2015 McLaren P1 GTR Unveiled Ahead of Geneva Motor Show Debut

2015 McLaren P1 GTR 19 photos
Photo: McLaren
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1,000 HP. That’s the figure you came here to find out and there you have it: the new McLaren P1 GTR has 1,000 HP to play with. 800 of those come from the internal combustion 3.8-liter V8 engine and 200 from the electric motor.
But let’s not get ahead of ourselves here. The new GTR is a brilliant machine that doesn’t only have huge amounts of power but also plenty more innovations under the skin to boast with, just like the first car of this kind, the original McLaren F1 GTR, nearly 20 years ago.

The car will be making its world debut at Geneva in a few days and it will be wearing a new livery compared to the concept launched at the Pebble. This time it will be paying tribute to the original, featuring a similar theme that suggests going to the world-famous Harrods shop in London.

Huge aerodynamic changes

In order to be capable of running amongst the highest tiers of performance, the new GTR has been modified rather heavily. The front track, for example, is 80 mm wider (3.14 inches) than on the stock car while the entire auto sits 50 mm lower (2 inches) and has center-locking 19’’ motorsport ultra-light alloys.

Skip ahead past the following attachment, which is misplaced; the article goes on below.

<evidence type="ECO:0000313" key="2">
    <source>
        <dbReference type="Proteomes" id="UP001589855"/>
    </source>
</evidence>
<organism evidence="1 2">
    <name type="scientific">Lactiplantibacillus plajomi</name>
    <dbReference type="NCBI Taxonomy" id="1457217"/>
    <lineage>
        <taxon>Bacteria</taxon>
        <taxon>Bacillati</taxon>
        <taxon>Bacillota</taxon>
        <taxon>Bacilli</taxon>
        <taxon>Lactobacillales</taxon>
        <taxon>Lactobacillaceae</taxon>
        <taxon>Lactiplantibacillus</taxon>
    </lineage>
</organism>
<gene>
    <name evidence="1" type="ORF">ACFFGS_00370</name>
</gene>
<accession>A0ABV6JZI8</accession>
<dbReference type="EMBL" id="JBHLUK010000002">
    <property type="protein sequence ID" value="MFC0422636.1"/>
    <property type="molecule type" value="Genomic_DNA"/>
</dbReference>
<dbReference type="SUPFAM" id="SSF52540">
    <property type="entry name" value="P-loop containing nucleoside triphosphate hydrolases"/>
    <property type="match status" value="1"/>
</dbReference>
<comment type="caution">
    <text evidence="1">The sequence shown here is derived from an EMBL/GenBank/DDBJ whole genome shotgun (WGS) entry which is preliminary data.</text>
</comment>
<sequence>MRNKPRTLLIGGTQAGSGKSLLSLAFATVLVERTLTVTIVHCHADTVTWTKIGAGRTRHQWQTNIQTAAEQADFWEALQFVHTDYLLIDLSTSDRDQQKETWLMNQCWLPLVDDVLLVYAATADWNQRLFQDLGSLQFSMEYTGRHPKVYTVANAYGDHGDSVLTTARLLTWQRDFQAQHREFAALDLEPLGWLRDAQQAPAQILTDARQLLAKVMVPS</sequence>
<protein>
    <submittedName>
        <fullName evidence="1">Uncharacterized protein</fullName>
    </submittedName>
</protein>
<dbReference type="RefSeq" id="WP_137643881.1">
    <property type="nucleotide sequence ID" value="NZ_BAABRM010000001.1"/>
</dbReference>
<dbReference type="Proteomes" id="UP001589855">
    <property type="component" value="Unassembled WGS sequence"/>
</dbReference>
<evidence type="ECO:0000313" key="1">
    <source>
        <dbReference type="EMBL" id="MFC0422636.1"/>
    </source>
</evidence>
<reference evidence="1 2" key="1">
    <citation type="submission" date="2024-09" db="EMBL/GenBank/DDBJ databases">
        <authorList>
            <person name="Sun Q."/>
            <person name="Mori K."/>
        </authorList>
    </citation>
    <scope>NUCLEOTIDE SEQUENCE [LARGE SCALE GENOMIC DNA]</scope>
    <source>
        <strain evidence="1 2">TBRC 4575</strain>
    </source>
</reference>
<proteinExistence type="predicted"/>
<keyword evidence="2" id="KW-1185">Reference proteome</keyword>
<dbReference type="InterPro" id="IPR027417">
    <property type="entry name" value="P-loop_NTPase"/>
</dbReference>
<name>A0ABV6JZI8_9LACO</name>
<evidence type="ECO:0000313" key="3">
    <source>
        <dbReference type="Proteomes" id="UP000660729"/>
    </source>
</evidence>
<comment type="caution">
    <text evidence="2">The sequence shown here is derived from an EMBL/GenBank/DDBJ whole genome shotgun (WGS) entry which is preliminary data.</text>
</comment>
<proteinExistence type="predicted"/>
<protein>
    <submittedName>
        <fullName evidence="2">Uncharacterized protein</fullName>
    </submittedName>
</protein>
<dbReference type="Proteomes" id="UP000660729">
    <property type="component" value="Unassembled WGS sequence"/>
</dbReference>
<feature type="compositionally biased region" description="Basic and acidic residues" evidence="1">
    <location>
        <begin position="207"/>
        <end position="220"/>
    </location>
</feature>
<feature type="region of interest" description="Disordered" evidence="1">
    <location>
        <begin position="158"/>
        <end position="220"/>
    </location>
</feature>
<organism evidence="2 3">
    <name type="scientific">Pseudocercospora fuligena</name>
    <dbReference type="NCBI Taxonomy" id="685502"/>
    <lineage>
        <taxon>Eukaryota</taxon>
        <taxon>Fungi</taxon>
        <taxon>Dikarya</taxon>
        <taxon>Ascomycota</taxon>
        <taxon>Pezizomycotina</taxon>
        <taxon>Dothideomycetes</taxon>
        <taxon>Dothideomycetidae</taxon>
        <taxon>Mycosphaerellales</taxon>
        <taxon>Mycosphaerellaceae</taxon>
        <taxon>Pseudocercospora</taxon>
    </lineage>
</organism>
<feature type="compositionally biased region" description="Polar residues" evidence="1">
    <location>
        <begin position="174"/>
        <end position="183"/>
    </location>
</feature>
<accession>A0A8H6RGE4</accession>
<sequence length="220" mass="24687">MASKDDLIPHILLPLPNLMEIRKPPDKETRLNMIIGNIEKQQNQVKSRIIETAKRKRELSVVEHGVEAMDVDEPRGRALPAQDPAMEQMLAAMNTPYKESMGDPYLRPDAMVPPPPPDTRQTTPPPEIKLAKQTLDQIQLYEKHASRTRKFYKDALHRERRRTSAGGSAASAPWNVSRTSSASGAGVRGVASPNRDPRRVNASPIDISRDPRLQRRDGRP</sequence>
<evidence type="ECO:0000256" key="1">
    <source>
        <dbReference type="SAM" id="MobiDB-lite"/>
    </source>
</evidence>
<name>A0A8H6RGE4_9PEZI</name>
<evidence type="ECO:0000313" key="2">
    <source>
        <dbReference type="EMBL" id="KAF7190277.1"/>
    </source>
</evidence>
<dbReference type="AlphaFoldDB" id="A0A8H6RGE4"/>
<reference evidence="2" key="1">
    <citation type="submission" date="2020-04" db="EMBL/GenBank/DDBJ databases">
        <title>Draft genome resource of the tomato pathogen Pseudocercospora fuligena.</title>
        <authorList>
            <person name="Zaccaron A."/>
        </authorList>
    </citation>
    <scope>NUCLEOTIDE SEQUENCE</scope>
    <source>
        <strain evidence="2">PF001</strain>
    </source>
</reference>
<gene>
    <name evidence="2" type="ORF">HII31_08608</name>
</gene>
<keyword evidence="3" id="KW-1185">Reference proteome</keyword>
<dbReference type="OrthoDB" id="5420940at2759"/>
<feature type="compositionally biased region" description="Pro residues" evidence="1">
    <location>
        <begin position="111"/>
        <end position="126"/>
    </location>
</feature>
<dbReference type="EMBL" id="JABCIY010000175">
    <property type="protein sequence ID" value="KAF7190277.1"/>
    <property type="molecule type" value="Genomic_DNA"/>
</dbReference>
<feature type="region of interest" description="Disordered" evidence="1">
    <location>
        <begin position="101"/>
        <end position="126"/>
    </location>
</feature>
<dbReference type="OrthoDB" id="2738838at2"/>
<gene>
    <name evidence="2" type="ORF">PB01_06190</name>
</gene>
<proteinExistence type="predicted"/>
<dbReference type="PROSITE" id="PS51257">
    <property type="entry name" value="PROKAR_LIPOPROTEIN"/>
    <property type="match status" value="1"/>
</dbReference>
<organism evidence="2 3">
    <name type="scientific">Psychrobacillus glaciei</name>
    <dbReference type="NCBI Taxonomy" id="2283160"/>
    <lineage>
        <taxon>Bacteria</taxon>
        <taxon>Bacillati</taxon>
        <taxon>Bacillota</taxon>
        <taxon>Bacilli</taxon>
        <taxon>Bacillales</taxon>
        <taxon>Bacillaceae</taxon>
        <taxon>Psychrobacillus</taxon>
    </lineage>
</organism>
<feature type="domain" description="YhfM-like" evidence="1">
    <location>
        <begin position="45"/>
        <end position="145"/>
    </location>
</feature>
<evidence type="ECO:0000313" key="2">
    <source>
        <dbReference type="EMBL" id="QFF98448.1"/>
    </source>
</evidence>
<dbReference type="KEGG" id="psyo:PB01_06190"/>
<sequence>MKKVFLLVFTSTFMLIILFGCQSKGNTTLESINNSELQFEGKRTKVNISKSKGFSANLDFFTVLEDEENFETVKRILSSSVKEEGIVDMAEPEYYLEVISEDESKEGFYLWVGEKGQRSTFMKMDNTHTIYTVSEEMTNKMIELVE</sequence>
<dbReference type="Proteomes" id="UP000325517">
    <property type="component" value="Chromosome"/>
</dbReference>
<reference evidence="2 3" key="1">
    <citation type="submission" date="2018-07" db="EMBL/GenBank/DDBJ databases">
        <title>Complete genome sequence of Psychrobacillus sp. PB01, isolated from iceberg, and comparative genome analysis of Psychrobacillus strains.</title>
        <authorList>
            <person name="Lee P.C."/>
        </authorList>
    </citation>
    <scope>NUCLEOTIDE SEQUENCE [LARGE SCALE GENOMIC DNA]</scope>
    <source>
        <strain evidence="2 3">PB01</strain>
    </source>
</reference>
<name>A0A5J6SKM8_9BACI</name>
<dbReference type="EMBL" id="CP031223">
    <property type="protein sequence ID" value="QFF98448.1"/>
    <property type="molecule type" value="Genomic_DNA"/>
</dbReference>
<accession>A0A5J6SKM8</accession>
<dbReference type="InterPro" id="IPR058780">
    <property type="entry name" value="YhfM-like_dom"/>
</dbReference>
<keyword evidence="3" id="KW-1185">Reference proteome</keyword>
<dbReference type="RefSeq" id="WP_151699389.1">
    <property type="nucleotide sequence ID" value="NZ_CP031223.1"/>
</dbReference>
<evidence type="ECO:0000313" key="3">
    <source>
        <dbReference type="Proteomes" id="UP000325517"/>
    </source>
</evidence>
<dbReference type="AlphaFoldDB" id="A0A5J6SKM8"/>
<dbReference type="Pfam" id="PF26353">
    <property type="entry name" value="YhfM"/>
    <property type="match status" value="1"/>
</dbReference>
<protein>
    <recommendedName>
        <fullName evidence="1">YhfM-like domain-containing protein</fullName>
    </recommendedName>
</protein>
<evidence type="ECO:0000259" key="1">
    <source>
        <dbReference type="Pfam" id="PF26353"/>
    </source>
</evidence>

In order to cut through the air easier, a new aerodynamic blade was installed on the lower part of the bodywork as well as a wing. This will sit 400 mm (15.7 inches) atop the body and will add up to 660 kg (1,455 lbs) of downforce at 150 mph (241 km/h) and will also retain the DRS (Drag Reduction System) of the road car. That means that the driver will be able to adjust its pitch from 32 to zero degrees, as he sees fit.

Weight saving was an intricate part of development

Other key differences compared to the road-legal car refer to the weight factor. For track purposes, the GTR had to be lighter on its feet so the engineers decided to lose some pounds off of its waist.

The windscreen, for example, is just 3.2 mm (0.12 inches) thick and is identical to the stock car but other than that, everything else has changed, like the side windows that are made of polycarbonate now and have a special window on the driver’s side for various purposes.

The roof is now made of carbon fiber panels just like the engine bay cover while the stock exhaust was changed for a titanium-inconel one that saves another 6.5 kg (14 lbs) in the scheme of things. Overall, 50 kg (110 lbs) were shed off the standard model.

If you want to see it in the metal (and it looks absolutely stunning), you’ll have to come check it out at the Geneva Motor Show on March 5. We’ll be bringing you live photos from the venue, in case you can’t make it.
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